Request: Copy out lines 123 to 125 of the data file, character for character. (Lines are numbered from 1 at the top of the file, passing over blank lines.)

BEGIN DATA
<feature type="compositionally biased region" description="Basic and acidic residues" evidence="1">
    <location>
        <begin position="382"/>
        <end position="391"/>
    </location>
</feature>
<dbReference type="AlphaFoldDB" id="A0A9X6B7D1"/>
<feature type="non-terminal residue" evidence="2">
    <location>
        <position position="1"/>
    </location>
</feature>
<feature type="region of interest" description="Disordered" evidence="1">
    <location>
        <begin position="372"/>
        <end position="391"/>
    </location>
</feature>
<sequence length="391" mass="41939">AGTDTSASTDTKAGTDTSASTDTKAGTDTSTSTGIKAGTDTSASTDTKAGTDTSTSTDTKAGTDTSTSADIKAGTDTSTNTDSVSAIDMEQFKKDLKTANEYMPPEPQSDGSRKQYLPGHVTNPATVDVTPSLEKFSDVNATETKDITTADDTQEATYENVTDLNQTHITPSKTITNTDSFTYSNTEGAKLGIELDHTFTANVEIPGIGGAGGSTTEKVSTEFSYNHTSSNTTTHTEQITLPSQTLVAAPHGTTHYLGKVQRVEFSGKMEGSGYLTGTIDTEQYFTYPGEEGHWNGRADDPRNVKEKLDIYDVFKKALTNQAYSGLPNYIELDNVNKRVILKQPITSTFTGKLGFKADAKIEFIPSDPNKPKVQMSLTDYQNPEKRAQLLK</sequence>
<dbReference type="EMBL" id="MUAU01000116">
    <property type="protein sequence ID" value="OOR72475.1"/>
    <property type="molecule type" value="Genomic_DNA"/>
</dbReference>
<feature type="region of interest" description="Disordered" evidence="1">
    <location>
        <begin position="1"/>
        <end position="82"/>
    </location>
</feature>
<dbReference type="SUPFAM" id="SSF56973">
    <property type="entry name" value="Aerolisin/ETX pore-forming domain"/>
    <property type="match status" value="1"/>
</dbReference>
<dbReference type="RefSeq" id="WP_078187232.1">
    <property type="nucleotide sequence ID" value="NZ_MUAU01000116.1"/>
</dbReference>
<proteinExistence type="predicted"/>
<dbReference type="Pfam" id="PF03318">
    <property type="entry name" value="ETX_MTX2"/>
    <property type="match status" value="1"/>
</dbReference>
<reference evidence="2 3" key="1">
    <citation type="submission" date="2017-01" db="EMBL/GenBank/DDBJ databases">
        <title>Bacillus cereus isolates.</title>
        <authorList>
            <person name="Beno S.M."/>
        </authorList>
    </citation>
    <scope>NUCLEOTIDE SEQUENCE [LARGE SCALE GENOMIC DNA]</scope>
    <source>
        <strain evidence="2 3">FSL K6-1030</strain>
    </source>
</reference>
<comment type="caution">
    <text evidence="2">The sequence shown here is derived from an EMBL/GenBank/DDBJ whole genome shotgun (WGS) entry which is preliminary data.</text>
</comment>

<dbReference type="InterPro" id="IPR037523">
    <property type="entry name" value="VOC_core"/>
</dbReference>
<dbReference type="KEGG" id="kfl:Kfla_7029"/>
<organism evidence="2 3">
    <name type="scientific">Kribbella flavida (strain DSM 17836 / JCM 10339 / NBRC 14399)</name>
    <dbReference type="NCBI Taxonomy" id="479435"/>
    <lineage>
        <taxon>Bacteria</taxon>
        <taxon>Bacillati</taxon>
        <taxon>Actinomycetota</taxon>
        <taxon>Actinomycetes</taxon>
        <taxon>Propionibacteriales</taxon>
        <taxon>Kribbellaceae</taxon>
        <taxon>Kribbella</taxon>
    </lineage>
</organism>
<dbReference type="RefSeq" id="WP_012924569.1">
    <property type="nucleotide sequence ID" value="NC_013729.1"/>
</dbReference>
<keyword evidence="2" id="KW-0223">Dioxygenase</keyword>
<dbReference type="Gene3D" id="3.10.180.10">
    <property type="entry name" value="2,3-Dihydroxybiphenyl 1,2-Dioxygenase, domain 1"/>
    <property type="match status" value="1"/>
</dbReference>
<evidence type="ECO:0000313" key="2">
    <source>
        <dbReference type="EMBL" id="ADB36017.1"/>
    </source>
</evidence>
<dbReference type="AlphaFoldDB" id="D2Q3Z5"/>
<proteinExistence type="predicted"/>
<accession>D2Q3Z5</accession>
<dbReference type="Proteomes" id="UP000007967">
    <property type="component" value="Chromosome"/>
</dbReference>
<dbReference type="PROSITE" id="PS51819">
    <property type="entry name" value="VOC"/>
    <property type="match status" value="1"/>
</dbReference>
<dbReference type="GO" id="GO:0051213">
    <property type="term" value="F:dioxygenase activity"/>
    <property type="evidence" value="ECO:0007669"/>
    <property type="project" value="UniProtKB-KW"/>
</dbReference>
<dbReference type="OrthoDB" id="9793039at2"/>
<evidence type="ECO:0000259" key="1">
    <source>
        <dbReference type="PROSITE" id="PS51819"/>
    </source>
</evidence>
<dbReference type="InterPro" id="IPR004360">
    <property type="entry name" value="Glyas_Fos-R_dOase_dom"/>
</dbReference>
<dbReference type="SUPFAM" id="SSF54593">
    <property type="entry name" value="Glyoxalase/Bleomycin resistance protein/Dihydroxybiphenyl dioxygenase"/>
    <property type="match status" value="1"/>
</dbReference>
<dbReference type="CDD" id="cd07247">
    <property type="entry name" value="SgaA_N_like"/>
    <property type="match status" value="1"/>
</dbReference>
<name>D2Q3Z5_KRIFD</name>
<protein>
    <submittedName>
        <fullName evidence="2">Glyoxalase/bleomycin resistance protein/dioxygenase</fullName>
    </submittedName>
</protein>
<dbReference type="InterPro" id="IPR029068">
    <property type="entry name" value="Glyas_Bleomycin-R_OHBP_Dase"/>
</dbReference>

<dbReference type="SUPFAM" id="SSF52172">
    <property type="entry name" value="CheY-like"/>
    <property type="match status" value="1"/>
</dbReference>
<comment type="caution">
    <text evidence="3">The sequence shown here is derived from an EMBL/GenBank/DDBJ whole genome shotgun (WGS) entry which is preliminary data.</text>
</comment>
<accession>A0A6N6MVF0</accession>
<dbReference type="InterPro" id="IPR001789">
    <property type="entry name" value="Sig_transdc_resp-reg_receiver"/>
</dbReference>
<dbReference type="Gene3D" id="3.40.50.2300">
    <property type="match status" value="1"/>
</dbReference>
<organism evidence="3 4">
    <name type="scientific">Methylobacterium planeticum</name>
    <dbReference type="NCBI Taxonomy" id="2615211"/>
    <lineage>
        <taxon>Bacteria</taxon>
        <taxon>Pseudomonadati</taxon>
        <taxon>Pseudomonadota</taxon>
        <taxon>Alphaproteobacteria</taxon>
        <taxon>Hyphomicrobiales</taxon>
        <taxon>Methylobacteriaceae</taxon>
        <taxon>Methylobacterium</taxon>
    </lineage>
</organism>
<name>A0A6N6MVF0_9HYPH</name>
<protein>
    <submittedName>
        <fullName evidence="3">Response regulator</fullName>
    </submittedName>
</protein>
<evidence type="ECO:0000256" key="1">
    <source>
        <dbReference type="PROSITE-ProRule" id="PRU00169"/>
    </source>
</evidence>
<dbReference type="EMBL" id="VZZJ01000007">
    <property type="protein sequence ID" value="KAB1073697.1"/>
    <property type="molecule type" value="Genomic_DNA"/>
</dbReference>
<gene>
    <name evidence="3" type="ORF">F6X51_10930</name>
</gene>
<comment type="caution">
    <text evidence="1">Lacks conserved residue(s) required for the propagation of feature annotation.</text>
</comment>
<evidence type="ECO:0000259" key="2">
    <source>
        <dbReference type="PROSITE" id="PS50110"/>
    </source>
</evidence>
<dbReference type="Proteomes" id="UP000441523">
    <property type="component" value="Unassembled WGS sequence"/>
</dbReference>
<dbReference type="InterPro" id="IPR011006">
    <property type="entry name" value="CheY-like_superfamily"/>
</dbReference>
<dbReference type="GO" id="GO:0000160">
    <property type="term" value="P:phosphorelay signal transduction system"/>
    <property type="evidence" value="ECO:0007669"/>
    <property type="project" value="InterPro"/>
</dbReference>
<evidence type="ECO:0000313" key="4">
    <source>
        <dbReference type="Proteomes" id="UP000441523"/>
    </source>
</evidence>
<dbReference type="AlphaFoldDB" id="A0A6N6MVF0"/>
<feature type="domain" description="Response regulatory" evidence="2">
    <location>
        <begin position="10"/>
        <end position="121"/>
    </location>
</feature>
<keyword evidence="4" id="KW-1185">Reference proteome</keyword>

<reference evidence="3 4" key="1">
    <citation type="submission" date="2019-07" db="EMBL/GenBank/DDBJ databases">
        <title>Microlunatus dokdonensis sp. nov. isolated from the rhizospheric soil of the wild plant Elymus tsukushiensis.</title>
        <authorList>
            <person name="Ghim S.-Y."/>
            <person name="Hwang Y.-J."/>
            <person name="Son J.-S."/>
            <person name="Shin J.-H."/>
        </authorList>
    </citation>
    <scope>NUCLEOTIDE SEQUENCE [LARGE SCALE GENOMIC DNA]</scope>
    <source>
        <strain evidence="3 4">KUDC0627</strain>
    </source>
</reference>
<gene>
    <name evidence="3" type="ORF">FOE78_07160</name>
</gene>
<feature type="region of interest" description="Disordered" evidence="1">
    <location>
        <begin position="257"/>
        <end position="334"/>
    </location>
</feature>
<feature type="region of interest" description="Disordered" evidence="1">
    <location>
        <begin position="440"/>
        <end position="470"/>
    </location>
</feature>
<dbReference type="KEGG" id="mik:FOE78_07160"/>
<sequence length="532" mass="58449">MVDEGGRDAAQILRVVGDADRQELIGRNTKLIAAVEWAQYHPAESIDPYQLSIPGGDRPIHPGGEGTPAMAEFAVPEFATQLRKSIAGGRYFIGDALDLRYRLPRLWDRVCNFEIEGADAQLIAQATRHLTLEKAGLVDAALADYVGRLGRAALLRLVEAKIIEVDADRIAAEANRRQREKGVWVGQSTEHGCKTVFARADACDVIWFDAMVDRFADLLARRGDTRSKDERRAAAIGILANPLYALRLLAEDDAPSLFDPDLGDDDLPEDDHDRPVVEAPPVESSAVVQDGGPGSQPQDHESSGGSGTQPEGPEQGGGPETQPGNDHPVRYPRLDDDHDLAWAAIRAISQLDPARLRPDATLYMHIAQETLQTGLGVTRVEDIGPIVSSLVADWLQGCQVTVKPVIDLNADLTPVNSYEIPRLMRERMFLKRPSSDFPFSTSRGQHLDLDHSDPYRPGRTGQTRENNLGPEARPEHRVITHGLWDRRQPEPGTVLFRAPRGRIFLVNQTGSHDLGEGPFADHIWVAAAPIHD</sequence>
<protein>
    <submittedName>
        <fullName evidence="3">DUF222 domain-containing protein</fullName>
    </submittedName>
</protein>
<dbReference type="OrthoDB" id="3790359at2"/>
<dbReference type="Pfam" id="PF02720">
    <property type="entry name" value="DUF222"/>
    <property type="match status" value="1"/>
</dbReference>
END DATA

    </submittedName>
</protein>
<dbReference type="InterPro" id="IPR029068">